Lassen Volcanic National ParkClick for map.
After waiting far too long for the Visitor Center to open (9 AM is hours after the sun comes up!) because someone absolutely has to have some coffee, but cannot think all the way to buying some to have on hand, we headed off to see at least one thing that makes the park unique. The regular route is still closed by snow, but the boardwalks are open, so we are starting from a less traditional location. It is hard to believe that the spotty bits of snow around could be causing grand trouble to the shorter route that could not be fixed with a shovel in less than an hour, but at just over 5 miles and 1200 feet gain, this does not seem very hard to hike either. Parking is getting a bit crowded, though. It is quickly left behind as we take off into the trees.
|There they are, the trees. This looks like a super easy path.|
The gentle and rolling path passes by a sign next to a trail so light that there must be very few to take it. Over one hill, the dirt seems to be suddenly and mysteriously bleached. A little further and there is a lake at the side which we absolutely have to explore.
|First the trail and then the surroundings seem to have been bleached up ahead, or at least turned to a white sand.|
|A lake! It is Cold Boiling Lake.|
Cold Boiling Lake is a bit of a disappointment. Gasses bubble from it giving it the appearance of boiling even though it is cool! The thing is, there is one spot of big bubbles and a couple little bubbles localized to a area that is not really part of the lake, just a water channel connected to it. The lake itself is still except when a fish breaks the surface. It does have an exceptional wildflower display on the hillside to the west.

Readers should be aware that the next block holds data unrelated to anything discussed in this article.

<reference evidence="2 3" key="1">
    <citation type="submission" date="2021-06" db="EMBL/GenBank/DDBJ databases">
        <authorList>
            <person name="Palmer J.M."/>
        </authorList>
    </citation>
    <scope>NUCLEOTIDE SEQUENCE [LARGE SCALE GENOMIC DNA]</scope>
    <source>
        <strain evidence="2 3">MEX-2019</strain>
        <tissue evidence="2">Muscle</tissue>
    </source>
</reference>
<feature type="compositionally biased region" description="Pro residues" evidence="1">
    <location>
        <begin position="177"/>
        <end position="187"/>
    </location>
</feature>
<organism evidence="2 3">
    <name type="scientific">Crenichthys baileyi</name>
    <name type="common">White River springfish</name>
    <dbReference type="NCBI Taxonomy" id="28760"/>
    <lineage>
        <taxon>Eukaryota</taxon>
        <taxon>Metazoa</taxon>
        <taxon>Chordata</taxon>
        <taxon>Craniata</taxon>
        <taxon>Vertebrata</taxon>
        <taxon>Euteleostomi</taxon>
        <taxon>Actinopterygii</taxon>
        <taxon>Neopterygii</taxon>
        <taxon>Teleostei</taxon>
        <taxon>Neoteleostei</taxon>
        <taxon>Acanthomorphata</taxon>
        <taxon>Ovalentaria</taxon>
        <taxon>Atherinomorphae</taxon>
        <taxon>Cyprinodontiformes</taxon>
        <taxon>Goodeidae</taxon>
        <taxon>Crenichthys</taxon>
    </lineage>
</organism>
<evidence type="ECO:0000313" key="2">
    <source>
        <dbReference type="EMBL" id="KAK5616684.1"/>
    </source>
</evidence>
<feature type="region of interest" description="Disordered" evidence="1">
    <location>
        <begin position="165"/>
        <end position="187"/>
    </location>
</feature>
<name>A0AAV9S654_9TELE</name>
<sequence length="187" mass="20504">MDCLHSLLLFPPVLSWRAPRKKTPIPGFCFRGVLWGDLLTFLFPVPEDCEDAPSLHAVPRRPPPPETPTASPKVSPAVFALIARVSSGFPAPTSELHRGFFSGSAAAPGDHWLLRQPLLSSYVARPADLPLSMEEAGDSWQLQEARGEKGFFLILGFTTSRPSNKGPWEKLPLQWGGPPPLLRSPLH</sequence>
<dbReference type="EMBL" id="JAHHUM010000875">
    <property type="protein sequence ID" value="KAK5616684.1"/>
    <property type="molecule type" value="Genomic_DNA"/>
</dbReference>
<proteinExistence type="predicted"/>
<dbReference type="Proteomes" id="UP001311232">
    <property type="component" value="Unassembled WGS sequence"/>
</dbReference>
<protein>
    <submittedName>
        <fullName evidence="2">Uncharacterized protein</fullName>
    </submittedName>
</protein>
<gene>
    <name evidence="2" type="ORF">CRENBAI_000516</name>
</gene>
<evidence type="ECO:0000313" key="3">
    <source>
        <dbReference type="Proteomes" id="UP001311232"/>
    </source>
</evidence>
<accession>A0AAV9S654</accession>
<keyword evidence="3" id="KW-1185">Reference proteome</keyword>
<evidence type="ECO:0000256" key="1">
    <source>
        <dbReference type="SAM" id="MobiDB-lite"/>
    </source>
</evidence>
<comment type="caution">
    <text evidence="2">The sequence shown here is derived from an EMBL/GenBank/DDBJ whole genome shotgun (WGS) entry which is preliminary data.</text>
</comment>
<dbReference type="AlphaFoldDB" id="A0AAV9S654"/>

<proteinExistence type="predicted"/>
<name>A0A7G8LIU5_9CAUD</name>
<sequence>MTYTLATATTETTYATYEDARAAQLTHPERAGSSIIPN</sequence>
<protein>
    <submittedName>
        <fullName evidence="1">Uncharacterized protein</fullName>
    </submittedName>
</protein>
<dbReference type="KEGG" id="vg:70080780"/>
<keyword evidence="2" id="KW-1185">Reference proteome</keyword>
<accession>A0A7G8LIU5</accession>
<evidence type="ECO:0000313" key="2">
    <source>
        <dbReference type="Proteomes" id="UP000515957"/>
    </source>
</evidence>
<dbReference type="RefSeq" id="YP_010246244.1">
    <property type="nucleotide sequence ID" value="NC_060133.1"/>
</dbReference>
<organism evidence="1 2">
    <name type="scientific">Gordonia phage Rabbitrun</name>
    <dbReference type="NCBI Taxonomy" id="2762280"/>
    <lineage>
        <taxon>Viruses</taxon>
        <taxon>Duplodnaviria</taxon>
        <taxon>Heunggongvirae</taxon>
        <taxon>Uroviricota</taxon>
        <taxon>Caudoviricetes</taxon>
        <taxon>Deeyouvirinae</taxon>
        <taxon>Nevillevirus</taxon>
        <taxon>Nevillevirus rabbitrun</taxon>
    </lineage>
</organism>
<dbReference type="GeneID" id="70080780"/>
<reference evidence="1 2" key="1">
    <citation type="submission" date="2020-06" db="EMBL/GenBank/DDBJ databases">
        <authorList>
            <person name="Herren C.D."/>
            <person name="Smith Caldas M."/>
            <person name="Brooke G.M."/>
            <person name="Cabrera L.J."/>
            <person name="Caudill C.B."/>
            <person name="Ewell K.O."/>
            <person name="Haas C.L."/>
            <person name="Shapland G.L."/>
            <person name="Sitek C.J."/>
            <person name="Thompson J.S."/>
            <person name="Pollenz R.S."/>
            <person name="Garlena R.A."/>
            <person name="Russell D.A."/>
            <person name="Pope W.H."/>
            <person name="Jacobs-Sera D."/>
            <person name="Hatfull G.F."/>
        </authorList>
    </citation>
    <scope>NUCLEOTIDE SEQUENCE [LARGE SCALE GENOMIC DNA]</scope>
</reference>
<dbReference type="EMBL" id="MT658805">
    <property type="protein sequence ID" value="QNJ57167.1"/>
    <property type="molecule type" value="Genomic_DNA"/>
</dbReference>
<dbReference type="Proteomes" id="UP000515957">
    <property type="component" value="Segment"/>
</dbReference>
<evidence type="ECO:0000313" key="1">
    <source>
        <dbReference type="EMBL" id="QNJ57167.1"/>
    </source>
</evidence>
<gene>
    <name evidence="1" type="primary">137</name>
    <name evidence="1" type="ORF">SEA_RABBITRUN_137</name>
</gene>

|Corn lilies dominate the hillside with lupin, paintbrush, and something of a yellow daisy.|
|The boiling off on the side. A big spot at the far end and a few little spots up close.|
|The smooth surface of Cold Boiling Lake.|
We managed to miss the sign on the way to the lake, so it is only the fact that some people hike down to it and around without much pause to bother to look at it that alerts us that there might be more than a spur here, that it might be the second right turn we need to make shortly after the first. In our arrogance, we left the park brochure, which did show the trail, in the car, leaving us ill-prepared. Also surrounded by people to ask, so it is sorted quickly and we continue around the trail and finally start the climb to hot, steaming things.
|Climbing around the edge of the lake puts us above that flowered hillside before continuing west.|
Lots of trees to shade along the way help make the slightly warm day nice. They are broken by meadows with little streams flowing past and full of more flowers. Some also make the trail mucky, but there is always somewhere solid and not too deep with water to step.
|A few of those daisies (coreopsis) fill in one meadow around a thin stream.|
|After partial glimpses of the lake, a large opening shows all of Crumbaugh Lake below.|
|The meadows happily occupy some wild slopes. The trees show the pressure of snow in winter.|
|The corn lilies can become hypnotizing.|